The human brain is considered the most complex single organism in the universe. Not only can this 'super computer' generate theories on the origins of matter and life and develop devices to access the outer edges of our universe, it also steers our feeling, emotions and personalities.
This is what we are reminded of as we celebrate the annual Brain Awareness Week from 14 to 20 March 2016.
This global campaign contributes to increasing public awareness on the progress and benefits of brain research. I am personally convinced that brain research has never been more important.
One in three Europeans - 165 million people - is likely to be affected by a brain disorder, spanning more than 200 conditions from neurodegenerative diseases such as Alzheimer's and Parkinson's diseases, to mental health disorders such as depression and schizophrenia.
Treating these conditions costs the EU €798bn each year, an amount that will increase significantly in future.
And yet many of the most common and severe brain disorders are either preventable or can be remedied with inexpensive therapies. For example, the World Bank ranks treatment for epilepsy and secondary stroke prevention as examples of 'best buys' in global health.
Reducing disease and disability linked to brain disorders is undoubtedly one of the greatest scientific challenges for the decades to come.
Improving our knowledge of the brain will have long-term benefits. It could play a greater role in driving innovation in Europe; only with healthy brains will we able to tackle the most pressing challenges the EU currently faces.
As Parliament's rapporteur on FP7, I encouraged the Commission to focus on the brain. Much to my satisfaction, they have listened to my recommendations.
More research in this field is crucial, but we cannot overlook other relevant issues. We need to improve awareness, remove the stigma or myths associated with brain disorders.
We must highlight the need for the right infrastructure and policies, develop the right regulatory environment, encourage innovation, facilitate the absorption and integrate research results into policy and good practice, as well as greater consideration for patients' needs.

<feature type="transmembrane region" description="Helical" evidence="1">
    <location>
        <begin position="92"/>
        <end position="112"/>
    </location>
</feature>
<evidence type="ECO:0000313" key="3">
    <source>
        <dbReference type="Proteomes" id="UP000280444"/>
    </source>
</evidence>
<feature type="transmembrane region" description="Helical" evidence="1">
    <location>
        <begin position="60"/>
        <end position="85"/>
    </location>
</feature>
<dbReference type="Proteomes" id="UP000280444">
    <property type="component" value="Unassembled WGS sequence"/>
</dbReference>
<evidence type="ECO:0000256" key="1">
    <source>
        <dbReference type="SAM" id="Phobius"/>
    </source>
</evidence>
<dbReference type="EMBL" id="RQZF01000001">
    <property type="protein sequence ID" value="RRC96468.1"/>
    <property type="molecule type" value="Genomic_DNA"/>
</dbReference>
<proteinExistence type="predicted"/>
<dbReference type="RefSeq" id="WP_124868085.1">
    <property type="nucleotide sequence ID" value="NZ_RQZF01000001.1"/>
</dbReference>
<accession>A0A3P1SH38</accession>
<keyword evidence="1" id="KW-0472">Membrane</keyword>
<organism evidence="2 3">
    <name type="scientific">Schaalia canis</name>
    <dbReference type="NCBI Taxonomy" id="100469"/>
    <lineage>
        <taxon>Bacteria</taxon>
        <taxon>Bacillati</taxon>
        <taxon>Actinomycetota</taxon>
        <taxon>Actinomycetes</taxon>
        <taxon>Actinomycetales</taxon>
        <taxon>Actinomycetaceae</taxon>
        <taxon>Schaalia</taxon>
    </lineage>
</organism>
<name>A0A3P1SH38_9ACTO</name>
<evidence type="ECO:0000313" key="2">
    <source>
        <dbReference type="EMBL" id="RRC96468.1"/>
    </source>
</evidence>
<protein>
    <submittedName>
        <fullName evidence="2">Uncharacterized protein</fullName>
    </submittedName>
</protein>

This requires greater collaboration among the scientific community, research funding agencies, governments, academic institutions, multilateral organisations, advocacy organisations and health providers.
No EU country alone has the expertise or the resources to tackle these issues alone. Real progress can only be made by working together. Therefore, I welcome more integrated, innovative, and coordinated national efforts.
This should be strengthened by EU-led initiatives to assist countries in devising, adopting and implementing National Brain Plans.
These multi-sectoral efforts should be directed at promoting good practices in targeted prevention, health promotion, timely diagnosis, post-diagnostic support and therapy, research, training and further education of health professionals. They should also improve the quality of epidemiological data on brain disorders.
Similar successful initiatives show that even if health remains a national responsibility, joint European action can create considerable added value by confronting the major challenges in brain health in a more efficient way. This will help avoid ineffective action or duplication of roles as well as encouraging better use of available resources.